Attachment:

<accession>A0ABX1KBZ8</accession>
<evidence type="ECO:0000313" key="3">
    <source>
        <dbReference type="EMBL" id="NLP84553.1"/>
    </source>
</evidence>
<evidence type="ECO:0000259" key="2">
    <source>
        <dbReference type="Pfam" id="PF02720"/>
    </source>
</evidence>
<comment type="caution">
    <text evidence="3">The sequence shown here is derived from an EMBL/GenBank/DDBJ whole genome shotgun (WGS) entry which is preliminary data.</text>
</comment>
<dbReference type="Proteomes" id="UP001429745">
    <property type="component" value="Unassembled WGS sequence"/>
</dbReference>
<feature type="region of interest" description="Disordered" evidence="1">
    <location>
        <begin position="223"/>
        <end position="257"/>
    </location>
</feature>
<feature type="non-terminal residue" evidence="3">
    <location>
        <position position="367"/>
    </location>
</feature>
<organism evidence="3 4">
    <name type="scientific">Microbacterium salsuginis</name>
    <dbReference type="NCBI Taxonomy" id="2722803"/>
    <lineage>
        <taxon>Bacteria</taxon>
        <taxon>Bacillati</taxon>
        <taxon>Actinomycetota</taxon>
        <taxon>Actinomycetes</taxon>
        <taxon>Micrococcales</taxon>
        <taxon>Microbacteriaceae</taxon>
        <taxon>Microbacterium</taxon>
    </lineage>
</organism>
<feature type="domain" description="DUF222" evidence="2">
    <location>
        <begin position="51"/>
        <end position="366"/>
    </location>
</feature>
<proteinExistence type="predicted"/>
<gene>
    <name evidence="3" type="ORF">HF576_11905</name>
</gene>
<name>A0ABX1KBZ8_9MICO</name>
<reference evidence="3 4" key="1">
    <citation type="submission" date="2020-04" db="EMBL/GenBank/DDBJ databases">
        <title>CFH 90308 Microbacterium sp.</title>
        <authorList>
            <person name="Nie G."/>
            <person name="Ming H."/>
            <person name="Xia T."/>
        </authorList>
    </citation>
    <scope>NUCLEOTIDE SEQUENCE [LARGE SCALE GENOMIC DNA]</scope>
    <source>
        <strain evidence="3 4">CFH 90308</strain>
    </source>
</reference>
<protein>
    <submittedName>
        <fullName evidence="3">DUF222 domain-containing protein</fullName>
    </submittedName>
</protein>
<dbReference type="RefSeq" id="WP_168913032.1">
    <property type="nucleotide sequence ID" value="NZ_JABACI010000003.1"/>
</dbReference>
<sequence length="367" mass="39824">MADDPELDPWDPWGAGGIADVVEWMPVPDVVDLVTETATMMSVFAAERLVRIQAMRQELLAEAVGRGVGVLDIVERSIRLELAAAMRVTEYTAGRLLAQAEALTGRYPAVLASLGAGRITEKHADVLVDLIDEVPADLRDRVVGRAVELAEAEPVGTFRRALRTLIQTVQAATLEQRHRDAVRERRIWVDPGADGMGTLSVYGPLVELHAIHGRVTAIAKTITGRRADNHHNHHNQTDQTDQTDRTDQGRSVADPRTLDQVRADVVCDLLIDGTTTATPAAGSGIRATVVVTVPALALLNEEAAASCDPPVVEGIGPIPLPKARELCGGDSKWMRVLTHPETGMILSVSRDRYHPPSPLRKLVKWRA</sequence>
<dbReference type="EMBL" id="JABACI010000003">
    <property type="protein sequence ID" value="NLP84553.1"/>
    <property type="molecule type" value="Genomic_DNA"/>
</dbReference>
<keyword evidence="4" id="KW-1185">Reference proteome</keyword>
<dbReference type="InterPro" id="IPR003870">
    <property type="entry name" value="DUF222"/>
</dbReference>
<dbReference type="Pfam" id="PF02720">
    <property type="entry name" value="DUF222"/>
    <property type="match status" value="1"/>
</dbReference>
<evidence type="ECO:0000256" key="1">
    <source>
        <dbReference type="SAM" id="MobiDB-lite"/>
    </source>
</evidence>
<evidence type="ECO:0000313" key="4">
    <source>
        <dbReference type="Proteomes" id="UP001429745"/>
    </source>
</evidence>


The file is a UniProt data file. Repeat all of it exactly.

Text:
<accession>A0ABX1KBZ8</accession>
<evidence type="ECO:0000313" key="3">
    <source>
        <dbReference type="EMBL" id="NLP84553.1"/>
    </source>
</evidence>
<evidence type="ECO:0000259" key="2">
    <source>
        <dbReference type="Pfam" id="PF02720"/>
    </source>
</evidence>
<comment type="caution">
    <text evidence="3">The sequence shown here is derived from an EMBL/GenBank/DDBJ whole genome shotgun (WGS) entry which is preliminary data.</text>
</comment>
<dbReference type="Proteomes" id="UP001429745">
    <property type="component" value="Unassembled WGS sequence"/>
</dbReference>
<feature type="region of interest" description="Disordered" evidence="1">
    <location>
        <begin position="223"/>
        <end position="257"/>
    </location>
</feature>
<feature type="non-terminal residue" evidence="3">
    <location>
        <position position="367"/>
    </location>
</feature>
<organism evidence="3 4">
    <name type="scientific">Microbacterium salsuginis</name>
    <dbReference type="NCBI Taxonomy" id="2722803"/>
    <lineage>
        <taxon>Bacteria</taxon>
        <taxon>Bacillati</taxon>
        <taxon>Actinomycetota</taxon>
        <taxon>Actinomycetes</taxon>
        <taxon>Micrococcales</taxon>
        <taxon>Microbacteriaceae</taxon>
        <taxon>Microbacterium</taxon>
    </lineage>
</organism>
<feature type="domain" description="DUF222" evidence="2">
    <location>
        <begin position="51"/>
        <end position="366"/>
    </location>
</feature>
<proteinExistence type="predicted"/>
<gene>
    <name evidence="3" type="ORF">HF576_11905</name>
</gene>
<name>A0ABX1KBZ8_9MICO</name>
<reference evidence="3 4" key="1">
    <citation type="submission" date="2020-04" db="EMBL/GenBank/DDBJ databases">
        <title>CFH 90308 Microbacterium sp.</title>
        <authorList>
            <person name="Nie G."/>
            <person name="Ming H."/>
            <person name="Xia T."/>
        </authorList>
    </citation>
    <scope>NUCLEOTIDE SEQUENCE [LARGE SCALE GENOMIC DNA]</scope>
    <source>
        <strain evidence="3 4">CFH 90308</strain>
    </source>
</reference>
<protein>
    <submittedName>
        <fullName evidence="3">DUF222 domain-containing protein</fullName>
    </submittedName>
</protein>
<dbReference type="RefSeq" id="WP_168913032.1">
    <property type="nucleotide sequence ID" value="NZ_JABACI010000003.1"/>
</dbReference>
<sequence length="367" mass="39824">MADDPELDPWDPWGAGGIADVVEWMPVPDVVDLVTETATMMSVFAAERLVRIQAMRQELLAEAVGRGVGVLDIVERSIRLELAAAMRVTEYTAGRLLAQAEALTGRYPAVLASLGAGRITEKHADVLVDLIDEVPADLRDRVVGRAVELAEAEPVGTFRRALRTLIQTVQAATLEQRHRDAVRERRIWVDPGADGMGTLSVYGPLVELHAIHGRVTAIAKTITGRRADNHHNHHNQTDQTDQTDRTDQGRSVADPRTLDQVRADVVCDLLIDGTTTATPAAGSGIRATVVVTVPALALLNEEAAASCDPPVVEGIGPIPLPKARELCGGDSKWMRVLTHPETGMILSVSRDRYHPPSPLRKLVKWRA</sequence>
<dbReference type="EMBL" id="JABACI010000003">
    <property type="protein sequence ID" value="NLP84553.1"/>
    <property type="molecule type" value="Genomic_DNA"/>
</dbReference>
<keyword evidence="4" id="KW-1185">Reference proteome</keyword>
<dbReference type="InterPro" id="IPR003870">
    <property type="entry name" value="DUF222"/>
</dbReference>
<dbReference type="Pfam" id="PF02720">
    <property type="entry name" value="DUF222"/>
    <property type="match status" value="1"/>
</dbReference>
<evidence type="ECO:0000256" key="1">
    <source>
        <dbReference type="SAM" id="MobiDB-lite"/>
    </source>
</evidence>
<evidence type="ECO:0000313" key="4">
    <source>
        <dbReference type="Proteomes" id="UP001429745"/>
    </source>
</evidence>